It’s a popular misconception that you can’t really study for math. People who say you can’t will admit that you can do math assignments and math homework. But actually studying it–looking at material in order to better on tests and upcoming assignments–that, they say, is impossible.
They’re wrong. It’s true that studying math is different from studying any other class. After all, math is about more than just remembering certain facts. But it is something that you can study for–and studying will get you better grades, just as in any other course.
Think of it like sports. It’s true that you can’t get good at basketball by memorizing facts, like you can in a science class. But you can get good by combining learning with a schedule of continuing practice. This is the way study for a math class or test works. You study by learning the facts–and then spending hours trying to work problems for yourself, learning the methods and formulas that you’ve been studying.
On average, with most class tests or classes, you should put in two hours of your personal time for every hour that you meet in your math class. Research has shown that what differentiates the good math student from the bad is not how willing they are to practice the principles they’ve learned, but how willing they are to do it, whether they like it or not. Again, that’s as true of math as it is of sports. If you are preparing for an exam like the AFQT, HSPT or SSAT, you will need to put in more time.
Tips for Studying Math
1) Review right after class. Getting math facts that you’ve just newly learned into your long-term memory is tough. Immediate review, I.e., studying right after you’ve been exposed to the new fact, is more effective than if you review it a day or two or more later. This is one reason that it’s smart to do your homework and related review activities immediately after your class, or no more than a few hours later. It helps you remember things better.
2) Don’t try to multitask while studying math. This might work while you’re reading for a history or science course, but it rarely works for math. To truly master new formulas and principles, your brain has to be fully engaged in the math that’s in front of you. This means no talking on the phone, no watching TV, and no listening to anything except soft background music.
3) Follow this formula while learning math: Read it, recite it, do it with notes, do it without notes. Let’s examine that a bit closer. First, read the new math concept that you’re learning–let’s say division by negative numbers. Next, recite it. Pretend like you’re a teacher, trying to explain to students how to divide by negative numbers. How would you explain it. Keep reviewing the material until you’re able to explain it without referring to your notes. Third, DO some problems, while looking at notes. Usually your notes will explain a step-by-step process, so follow this process closely as you work on a few division-of-negative-numbers problems. And finally, after you’re doing these with confidence, give up the notes and try them on your own.
4) It’s not enough to know the basics you must master them. There are lots of rules in higher level mathematics, but rest assured that being able to recite that rule will not help you much come exam time. You must know at a gut level how to work that rule. So the way you study is by practicing the rule with one problem after another until it becomes second nature to you.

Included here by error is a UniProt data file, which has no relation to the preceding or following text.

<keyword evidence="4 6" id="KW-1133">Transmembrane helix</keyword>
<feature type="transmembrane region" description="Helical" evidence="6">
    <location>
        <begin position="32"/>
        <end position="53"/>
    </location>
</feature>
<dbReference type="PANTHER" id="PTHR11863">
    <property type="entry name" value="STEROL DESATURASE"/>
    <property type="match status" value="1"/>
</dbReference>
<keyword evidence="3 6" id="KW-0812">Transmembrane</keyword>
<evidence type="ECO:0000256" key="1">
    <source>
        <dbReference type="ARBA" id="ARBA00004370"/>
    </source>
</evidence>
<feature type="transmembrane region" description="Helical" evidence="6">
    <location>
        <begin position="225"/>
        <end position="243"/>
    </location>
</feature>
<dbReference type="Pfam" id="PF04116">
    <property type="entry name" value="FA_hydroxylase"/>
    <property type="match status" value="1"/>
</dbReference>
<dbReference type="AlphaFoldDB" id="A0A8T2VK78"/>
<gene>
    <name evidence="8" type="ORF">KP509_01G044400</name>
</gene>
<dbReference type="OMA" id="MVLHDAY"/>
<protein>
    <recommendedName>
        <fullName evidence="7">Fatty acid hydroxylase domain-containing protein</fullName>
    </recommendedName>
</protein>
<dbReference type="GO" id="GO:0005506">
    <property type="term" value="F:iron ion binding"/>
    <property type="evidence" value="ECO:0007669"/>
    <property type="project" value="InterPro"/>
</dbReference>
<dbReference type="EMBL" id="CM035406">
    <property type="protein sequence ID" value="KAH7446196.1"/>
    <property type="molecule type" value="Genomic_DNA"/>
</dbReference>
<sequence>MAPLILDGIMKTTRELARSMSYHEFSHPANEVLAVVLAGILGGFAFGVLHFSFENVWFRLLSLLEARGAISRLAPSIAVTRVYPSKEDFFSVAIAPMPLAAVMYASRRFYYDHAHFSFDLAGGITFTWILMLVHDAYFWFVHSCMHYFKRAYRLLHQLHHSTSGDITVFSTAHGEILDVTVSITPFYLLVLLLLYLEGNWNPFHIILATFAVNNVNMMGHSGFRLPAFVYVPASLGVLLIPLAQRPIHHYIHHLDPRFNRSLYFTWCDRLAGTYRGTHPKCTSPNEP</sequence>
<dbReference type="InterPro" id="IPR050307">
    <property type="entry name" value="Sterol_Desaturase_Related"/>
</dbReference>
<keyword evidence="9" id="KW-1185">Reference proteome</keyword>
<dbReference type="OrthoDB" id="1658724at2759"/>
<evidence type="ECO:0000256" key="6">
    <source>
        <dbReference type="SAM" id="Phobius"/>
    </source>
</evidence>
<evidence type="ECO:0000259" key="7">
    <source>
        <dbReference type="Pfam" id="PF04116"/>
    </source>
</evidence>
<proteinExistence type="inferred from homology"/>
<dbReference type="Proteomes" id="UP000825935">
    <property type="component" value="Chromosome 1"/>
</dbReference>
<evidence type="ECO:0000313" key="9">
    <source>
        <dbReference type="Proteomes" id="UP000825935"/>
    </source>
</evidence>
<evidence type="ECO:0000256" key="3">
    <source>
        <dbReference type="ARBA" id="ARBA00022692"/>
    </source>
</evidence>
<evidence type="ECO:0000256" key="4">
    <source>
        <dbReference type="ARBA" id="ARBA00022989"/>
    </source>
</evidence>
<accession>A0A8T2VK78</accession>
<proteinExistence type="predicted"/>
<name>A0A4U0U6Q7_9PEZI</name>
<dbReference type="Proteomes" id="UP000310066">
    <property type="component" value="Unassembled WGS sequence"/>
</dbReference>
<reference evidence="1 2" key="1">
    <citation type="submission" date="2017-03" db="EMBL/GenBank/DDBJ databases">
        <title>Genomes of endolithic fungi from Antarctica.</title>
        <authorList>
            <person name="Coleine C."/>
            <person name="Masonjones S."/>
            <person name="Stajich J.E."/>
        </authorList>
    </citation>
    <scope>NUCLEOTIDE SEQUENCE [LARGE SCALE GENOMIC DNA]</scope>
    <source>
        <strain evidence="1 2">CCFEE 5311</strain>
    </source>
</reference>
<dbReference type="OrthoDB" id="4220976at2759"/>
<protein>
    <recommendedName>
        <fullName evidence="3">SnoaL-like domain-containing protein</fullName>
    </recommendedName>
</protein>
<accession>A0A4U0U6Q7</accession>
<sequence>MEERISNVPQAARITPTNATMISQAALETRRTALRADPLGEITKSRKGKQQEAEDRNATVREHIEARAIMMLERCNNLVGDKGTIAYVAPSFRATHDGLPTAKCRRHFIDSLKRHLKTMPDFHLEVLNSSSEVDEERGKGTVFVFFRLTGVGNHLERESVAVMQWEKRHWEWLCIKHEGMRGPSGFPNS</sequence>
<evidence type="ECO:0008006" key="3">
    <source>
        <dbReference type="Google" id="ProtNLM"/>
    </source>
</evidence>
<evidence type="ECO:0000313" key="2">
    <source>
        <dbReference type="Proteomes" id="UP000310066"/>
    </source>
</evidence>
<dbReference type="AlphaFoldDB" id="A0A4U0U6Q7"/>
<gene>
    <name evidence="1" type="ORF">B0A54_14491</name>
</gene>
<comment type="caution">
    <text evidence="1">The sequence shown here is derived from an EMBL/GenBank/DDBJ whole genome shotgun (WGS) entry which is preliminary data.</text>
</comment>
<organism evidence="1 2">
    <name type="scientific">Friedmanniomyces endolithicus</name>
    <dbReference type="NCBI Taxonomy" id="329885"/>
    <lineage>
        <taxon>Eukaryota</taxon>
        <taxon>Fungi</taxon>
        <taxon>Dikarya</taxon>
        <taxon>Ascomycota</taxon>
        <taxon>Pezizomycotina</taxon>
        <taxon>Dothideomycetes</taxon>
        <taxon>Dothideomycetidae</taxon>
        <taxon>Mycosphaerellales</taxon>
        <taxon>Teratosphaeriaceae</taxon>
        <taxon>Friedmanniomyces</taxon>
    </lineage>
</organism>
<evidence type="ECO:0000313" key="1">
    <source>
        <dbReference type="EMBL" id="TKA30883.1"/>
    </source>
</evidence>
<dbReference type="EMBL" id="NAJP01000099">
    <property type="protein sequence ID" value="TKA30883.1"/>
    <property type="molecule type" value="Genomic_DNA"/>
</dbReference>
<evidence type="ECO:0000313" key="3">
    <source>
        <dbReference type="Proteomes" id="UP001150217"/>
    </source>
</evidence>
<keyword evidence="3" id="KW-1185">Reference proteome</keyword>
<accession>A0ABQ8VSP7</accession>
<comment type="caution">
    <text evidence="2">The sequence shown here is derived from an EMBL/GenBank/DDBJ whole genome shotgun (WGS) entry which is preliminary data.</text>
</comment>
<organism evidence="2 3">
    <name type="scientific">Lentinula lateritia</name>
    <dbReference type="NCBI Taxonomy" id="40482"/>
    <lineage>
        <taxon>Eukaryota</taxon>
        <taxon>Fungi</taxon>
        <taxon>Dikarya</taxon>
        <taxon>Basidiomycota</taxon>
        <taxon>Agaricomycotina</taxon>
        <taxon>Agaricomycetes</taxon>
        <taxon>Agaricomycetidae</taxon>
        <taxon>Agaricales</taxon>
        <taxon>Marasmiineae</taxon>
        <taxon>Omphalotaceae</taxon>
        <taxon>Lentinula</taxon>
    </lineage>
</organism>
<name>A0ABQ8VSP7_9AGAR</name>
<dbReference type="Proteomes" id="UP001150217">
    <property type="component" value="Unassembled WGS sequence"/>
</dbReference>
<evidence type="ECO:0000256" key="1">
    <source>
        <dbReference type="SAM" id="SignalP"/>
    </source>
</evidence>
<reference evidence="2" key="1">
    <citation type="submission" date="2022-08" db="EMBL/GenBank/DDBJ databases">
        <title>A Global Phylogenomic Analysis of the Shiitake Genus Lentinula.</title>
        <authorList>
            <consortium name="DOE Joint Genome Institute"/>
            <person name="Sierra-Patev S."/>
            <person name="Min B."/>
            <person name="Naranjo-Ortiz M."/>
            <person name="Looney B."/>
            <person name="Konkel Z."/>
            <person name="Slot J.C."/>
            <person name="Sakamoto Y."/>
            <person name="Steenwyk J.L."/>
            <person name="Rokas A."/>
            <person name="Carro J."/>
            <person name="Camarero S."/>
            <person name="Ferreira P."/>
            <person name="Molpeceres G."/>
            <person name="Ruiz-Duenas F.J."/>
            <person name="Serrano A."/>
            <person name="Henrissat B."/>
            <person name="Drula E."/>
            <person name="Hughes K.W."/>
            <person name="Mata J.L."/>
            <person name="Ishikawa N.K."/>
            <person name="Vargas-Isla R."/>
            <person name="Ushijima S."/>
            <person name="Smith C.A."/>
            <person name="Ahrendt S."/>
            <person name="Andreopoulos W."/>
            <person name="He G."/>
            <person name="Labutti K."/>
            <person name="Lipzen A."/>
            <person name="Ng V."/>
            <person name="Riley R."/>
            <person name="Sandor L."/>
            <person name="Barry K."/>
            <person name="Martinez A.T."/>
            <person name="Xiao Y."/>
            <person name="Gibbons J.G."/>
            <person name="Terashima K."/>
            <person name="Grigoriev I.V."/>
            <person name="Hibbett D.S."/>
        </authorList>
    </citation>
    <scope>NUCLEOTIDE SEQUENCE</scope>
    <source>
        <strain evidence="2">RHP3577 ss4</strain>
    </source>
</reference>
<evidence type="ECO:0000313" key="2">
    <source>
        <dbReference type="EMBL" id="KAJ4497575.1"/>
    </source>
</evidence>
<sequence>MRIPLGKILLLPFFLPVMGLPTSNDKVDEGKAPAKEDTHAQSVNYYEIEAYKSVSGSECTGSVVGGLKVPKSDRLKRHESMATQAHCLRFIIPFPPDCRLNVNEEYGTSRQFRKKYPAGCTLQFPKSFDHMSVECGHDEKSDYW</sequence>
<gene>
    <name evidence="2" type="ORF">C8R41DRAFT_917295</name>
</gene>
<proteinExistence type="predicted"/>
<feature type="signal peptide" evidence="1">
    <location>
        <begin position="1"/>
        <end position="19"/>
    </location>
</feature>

5) Stay focused. Math is an abstract an analytical subject. It requires sustained focus. You must concentrate when you study it. You’ll learn faster if your mind stays on the problem at hand.
6) If you’re the kind who thinks math seems like a foreign language–then treat it like one. Strive to learn the vocabulary and the “grammar” (how the numbers go together). You might get a boost by learning to “speak in math.”
7) Incorporate your own learning style as you study. If you’re a visual learner, you need to learn to develop visual aids for the new principles you’re learning. Maybe you work better with groups; then find a math study group. If you prefer privacy, then make sure you get alone when you study.
8) Always try to relate what you’re learning to real-world situations. We remember what is important to us, so if you can think of actual situations where you might use the new math concept, you’re more likely to be able to remember it.
9) Have patience with yourself. Math, perhaps more than any other subject, requires skills that you can only learn after much practice and mastery. Your patience is an absolute necessity.
10) Be sure to motivate yourself with periodic rewards after you achieve certain milestones. Maybe you get a movie after you’ve mastered those five formulas, or you get to take the weekend off once you have a firm grasp on that new chapter. And why not? Mastering math is an important thing–and well worth celebrating.
11) Finally, as with any other studying, take frequent breaks. If math is not your subject, you might need more or more frequent breaks than with other classes–because math can really tax your mental faculties. So don’t stress yourself. Study at comfortable intervals, and then relax for a few minutes, and then start again.
This method will show you that, not only can you study for math courses and tests, but you can study in such a way that your grade will benefit.
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